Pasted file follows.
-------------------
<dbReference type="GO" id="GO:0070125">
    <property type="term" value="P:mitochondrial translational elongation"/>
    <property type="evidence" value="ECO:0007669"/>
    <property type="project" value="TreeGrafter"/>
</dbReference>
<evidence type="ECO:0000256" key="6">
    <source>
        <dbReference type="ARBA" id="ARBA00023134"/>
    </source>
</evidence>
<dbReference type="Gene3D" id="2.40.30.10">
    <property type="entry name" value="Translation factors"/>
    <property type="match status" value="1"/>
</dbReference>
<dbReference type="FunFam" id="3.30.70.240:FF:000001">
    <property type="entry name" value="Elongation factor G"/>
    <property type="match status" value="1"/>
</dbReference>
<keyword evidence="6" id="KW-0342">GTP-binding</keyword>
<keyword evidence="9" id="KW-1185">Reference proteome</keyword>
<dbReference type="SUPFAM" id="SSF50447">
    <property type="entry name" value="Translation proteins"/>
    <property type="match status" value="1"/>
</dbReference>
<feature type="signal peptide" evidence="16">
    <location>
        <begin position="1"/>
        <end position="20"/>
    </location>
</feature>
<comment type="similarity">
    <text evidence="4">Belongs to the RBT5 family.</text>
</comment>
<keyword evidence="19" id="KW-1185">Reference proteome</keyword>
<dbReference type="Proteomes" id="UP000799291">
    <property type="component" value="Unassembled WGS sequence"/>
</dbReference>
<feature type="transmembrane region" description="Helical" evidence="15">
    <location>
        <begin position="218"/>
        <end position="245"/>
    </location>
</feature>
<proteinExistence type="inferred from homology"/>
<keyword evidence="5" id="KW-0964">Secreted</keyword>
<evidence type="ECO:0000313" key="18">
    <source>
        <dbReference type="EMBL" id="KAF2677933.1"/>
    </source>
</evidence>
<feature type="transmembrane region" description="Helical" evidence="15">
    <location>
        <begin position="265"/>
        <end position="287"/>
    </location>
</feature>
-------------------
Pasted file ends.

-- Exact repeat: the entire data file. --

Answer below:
<dbReference type="GO" id="GO:0070125">
    <property type="term" value="P:mitochondrial translational elongation"/>
    <property type="evidence" value="ECO:0007669"/>
    <property type="project" value="TreeGrafter"/>
</dbReference>
<evidence type="ECO:0000256" key="6">
    <source>
        <dbReference type="ARBA" id="ARBA00023134"/>
    </source>
</evidence>
<dbReference type="Gene3D" id="2.40.30.10">
    <property type="entry name" value="Translation factors"/>
    <property type="match status" value="1"/>
</dbReference>
<dbReference type="FunFam" id="3.30.70.240:FF:000001">
    <property type="entry name" value="Elongation factor G"/>
    <property type="match status" value="1"/>
</dbReference>
<keyword evidence="6" id="KW-0342">GTP-binding</keyword>
<keyword evidence="9" id="KW-1185">Reference proteome</keyword>
<dbReference type="SUPFAM" id="SSF50447">
    <property type="entry name" value="Translation proteins"/>
    <property type="match status" value="1"/>
</dbReference>
<feature type="signal peptide" evidence="16">
    <location>
        <begin position="1"/>
        <end position="20"/>
    </location>
</feature>
<comment type="similarity">
    <text evidence="4">Belongs to the RBT5 family.</text>
</comment>
<keyword evidence="19" id="KW-1185">Reference proteome</keyword>
<dbReference type="Proteomes" id="UP000799291">
    <property type="component" value="Unassembled WGS sequence"/>
</dbReference>
<feature type="transmembrane region" description="Helical" evidence="15">
    <location>
        <begin position="218"/>
        <end position="245"/>
    </location>
</feature>
<proteinExistence type="inferred from homology"/>
<keyword evidence="5" id="KW-0964">Secreted</keyword>
<evidence type="ECO:0000313" key="18">
    <source>
        <dbReference type="EMBL" id="KAF2677933.1"/>
    </source>
</evidence>
<feature type="transmembrane region" description="Helical" evidence="15">
    <location>
        <begin position="265"/>
        <end position="287"/>
    </location>
</feature>